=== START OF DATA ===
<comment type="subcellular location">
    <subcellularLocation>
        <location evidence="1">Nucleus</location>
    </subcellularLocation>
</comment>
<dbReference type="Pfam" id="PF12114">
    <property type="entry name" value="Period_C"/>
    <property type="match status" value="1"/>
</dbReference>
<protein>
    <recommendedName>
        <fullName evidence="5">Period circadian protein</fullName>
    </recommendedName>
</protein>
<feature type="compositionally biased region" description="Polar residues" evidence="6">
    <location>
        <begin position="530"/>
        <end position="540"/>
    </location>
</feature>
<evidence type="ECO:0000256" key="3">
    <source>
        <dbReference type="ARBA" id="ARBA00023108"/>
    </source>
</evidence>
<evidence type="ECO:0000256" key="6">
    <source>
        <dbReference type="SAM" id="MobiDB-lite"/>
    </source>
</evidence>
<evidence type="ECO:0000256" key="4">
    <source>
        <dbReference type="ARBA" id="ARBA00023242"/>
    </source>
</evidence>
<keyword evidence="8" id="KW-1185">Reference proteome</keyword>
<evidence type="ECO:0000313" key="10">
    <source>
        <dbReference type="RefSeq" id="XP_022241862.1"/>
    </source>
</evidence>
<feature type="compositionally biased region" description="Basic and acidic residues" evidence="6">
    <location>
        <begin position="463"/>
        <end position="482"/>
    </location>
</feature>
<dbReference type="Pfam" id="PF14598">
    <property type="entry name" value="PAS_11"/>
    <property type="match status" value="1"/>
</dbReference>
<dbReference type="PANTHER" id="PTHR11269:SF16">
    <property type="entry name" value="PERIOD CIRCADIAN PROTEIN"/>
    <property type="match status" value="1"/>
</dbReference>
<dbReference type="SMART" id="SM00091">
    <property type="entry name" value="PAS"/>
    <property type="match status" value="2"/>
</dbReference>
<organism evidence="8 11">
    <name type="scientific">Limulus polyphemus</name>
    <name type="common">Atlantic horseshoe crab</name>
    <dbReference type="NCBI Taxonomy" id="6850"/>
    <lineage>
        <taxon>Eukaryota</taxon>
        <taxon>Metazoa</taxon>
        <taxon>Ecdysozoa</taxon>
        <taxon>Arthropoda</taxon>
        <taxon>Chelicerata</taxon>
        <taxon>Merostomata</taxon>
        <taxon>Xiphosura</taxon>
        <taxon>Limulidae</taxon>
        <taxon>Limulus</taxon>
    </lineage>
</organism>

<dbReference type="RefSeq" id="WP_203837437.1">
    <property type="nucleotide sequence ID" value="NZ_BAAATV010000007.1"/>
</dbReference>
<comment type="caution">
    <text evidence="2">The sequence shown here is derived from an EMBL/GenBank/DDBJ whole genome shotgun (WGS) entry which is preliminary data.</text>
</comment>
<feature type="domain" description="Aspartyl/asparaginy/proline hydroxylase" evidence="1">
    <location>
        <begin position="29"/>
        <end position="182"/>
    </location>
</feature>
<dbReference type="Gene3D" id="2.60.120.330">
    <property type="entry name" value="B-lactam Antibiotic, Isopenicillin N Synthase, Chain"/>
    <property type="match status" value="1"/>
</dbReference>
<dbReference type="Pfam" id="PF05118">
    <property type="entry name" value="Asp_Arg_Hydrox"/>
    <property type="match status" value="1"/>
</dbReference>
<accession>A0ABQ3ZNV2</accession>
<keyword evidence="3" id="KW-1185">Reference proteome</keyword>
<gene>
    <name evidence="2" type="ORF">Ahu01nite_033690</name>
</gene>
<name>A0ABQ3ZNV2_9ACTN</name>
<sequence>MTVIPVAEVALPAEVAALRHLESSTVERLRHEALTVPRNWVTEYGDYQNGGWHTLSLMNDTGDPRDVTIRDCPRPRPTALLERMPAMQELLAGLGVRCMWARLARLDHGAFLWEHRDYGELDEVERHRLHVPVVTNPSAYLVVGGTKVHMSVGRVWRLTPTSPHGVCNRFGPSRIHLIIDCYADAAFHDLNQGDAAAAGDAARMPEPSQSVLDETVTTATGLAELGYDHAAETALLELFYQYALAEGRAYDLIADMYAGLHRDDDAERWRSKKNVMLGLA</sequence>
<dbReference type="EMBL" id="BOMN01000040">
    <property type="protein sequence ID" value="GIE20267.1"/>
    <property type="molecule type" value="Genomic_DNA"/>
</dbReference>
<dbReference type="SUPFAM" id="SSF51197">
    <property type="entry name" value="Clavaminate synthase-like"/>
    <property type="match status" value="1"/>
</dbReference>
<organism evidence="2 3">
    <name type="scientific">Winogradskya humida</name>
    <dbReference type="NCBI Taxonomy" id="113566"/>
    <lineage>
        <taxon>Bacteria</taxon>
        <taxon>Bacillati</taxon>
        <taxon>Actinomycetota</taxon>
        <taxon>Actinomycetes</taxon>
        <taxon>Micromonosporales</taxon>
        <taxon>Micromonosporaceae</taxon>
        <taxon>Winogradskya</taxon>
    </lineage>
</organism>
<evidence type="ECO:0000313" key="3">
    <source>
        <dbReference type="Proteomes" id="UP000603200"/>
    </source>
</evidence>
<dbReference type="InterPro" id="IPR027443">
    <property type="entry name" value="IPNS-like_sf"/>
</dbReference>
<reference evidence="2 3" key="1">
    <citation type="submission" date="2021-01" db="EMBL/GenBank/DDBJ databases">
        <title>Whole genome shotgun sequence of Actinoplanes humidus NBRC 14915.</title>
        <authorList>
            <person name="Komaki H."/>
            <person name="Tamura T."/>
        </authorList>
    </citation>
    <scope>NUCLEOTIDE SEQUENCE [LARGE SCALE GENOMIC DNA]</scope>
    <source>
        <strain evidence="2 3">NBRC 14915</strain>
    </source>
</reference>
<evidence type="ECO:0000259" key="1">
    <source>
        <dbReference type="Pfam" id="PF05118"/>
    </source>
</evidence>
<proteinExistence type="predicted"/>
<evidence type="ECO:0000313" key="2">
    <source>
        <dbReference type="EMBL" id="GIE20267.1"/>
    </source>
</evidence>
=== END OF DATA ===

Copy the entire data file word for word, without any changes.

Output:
<comment type="subcellular location">
    <subcellularLocation>
        <location evidence="1">Nucleus</location>
    </subcellularLocation>
</comment>
<dbReference type="Pfam" id="PF12114">
    <property type="entry name" value="Period_C"/>
    <property type="match status" value="1"/>
</dbReference>
<protein>
    <recommendedName>
        <fullName evidence="5">Period circadian protein</fullName>
    </recommendedName>
</protein>
<feature type="compositionally biased region" description="Polar residues" evidence="6">
    <location>
        <begin position="530"/>
        <end position="540"/>
    </location>
</feature>
<evidence type="ECO:0000256" key="3">
    <source>
        <dbReference type="ARBA" id="ARBA00023108"/>
    </source>
</evidence>
<evidence type="ECO:0000256" key="6">
    <source>
        <dbReference type="SAM" id="MobiDB-lite"/>
    </source>
</evidence>
<evidence type="ECO:0000256" key="4">
    <source>
        <dbReference type="ARBA" id="ARBA00023242"/>
    </source>
</evidence>
<keyword evidence="8" id="KW-1185">Reference proteome</keyword>
<evidence type="ECO:0000313" key="10">
    <source>
        <dbReference type="RefSeq" id="XP_022241862.1"/>
    </source>
</evidence>
<feature type="compositionally biased region" description="Basic and acidic residues" evidence="6">
    <location>
        <begin position="463"/>
        <end position="482"/>
    </location>
</feature>
<dbReference type="Pfam" id="PF14598">
    <property type="entry name" value="PAS_11"/>
    <property type="match status" value="1"/>
</dbReference>
<dbReference type="PANTHER" id="PTHR11269:SF16">
    <property type="entry name" value="PERIOD CIRCADIAN PROTEIN"/>
    <property type="match status" value="1"/>
</dbReference>
<dbReference type="SMART" id="SM00091">
    <property type="entry name" value="PAS"/>
    <property type="match status" value="2"/>
</dbReference>
<organism evidence="8 11">
    <name type="scientific">Limulus polyphemus</name>
    <name type="common">Atlantic horseshoe crab</name>
    <dbReference type="NCBI Taxonomy" id="6850"/>
    <lineage>
        <taxon>Eukaryota</taxon>
        <taxon>Metazoa</taxon>
        <taxon>Ecdysozoa</taxon>
        <taxon>Arthropoda</taxon>
        <taxon>Chelicerata</taxon>
        <taxon>Merostomata</taxon>
        <taxon>Xiphosura</taxon>
        <taxon>Limulidae</taxon>
        <taxon>Limulus</taxon>
    </lineage>
</organism>

<dbReference type="RefSeq" id="WP_203837437.1">
    <property type="nucleotide sequence ID" value="NZ_BAAATV010000007.1"/>
</dbReference>
<comment type="caution">
    <text evidence="2">The sequence shown here is derived from an EMBL/GenBank/DDBJ whole genome shotgun (WGS) entry which is preliminary data.</text>
</comment>
<feature type="domain" description="Aspartyl/asparaginy/proline hydroxylase" evidence="1">
    <location>
        <begin position="29"/>
        <end position="182"/>
    </location>
</feature>
<dbReference type="Gene3D" id="2.60.120.330">
    <property type="entry name" value="B-lactam Antibiotic, Isopenicillin N Synthase, Chain"/>
    <property type="match status" value="1"/>
</dbReference>
<dbReference type="Pfam" id="PF05118">
    <property type="entry name" value="Asp_Arg_Hydrox"/>
    <property type="match status" value="1"/>
</dbReference>
<accession>A0ABQ3ZNV2</accession>
<keyword evidence="3" id="KW-1185">Reference proteome</keyword>
<gene>
    <name evidence="2" type="ORF">Ahu01nite_033690</name>
</gene>
<name>A0ABQ3ZNV2_9ACTN</name>
<sequence>MTVIPVAEVALPAEVAALRHLESSTVERLRHEALTVPRNWVTEYGDYQNGGWHTLSLMNDTGDPRDVTIRDCPRPRPTALLERMPAMQELLAGLGVRCMWARLARLDHGAFLWEHRDYGELDEVERHRLHVPVVTNPSAYLVVGGTKVHMSVGRVWRLTPTSPHGVCNRFGPSRIHLIIDCYADAAFHDLNQGDAAAAGDAARMPEPSQSVLDETVTTATGLAELGYDHAAETALLELFYQYALAEGRAYDLIADMYAGLHRDDDAERWRSKKNVMLGLA</sequence>
<dbReference type="EMBL" id="BOMN01000040">
    <property type="protein sequence ID" value="GIE20267.1"/>
    <property type="molecule type" value="Genomic_DNA"/>
</dbReference>
<dbReference type="SUPFAM" id="SSF51197">
    <property type="entry name" value="Clavaminate synthase-like"/>
    <property type="match status" value="1"/>
</dbReference>
<organism evidence="2 3">
    <name type="scientific">Winogradskya humida</name>
    <dbReference type="NCBI Taxonomy" id="113566"/>
    <lineage>
        <taxon>Bacteria</taxon>
        <taxon>Bacillati</taxon>
        <taxon>Actinomycetota</taxon>
        <taxon>Actinomycetes</taxon>
        <taxon>Micromonosporales</taxon>
        <taxon>Micromonosporaceae</taxon>
        <taxon>Winogradskya</taxon>
    </lineage>
</organism>
<evidence type="ECO:0000313" key="3">
    <source>
        <dbReference type="Proteomes" id="UP000603200"/>
    </source>
</evidence>
<dbReference type="InterPro" id="IPR027443">
    <property type="entry name" value="IPNS-like_sf"/>
</dbReference>
<reference evidence="2 3" key="1">
    <citation type="submission" date="2021-01" db="EMBL/GenBank/DDBJ databases">
        <title>Whole genome shotgun sequence of Actinoplanes humidus NBRC 14915.</title>
        <authorList>
            <person name="Komaki H."/>
            <person name="Tamura T."/>
        </authorList>
    </citation>
    <scope>NUCLEOTIDE SEQUENCE [LARGE SCALE GENOMIC DNA]</scope>
    <source>
        <strain evidence="2 3">NBRC 14915</strain>
    </source>
</reference>
<evidence type="ECO:0000259" key="1">
    <source>
        <dbReference type="Pfam" id="PF05118"/>
    </source>
</evidence>
<proteinExistence type="predicted"/>
<evidence type="ECO:0000313" key="2">
    <source>
        <dbReference type="EMBL" id="GIE20267.1"/>
    </source>
</evidence>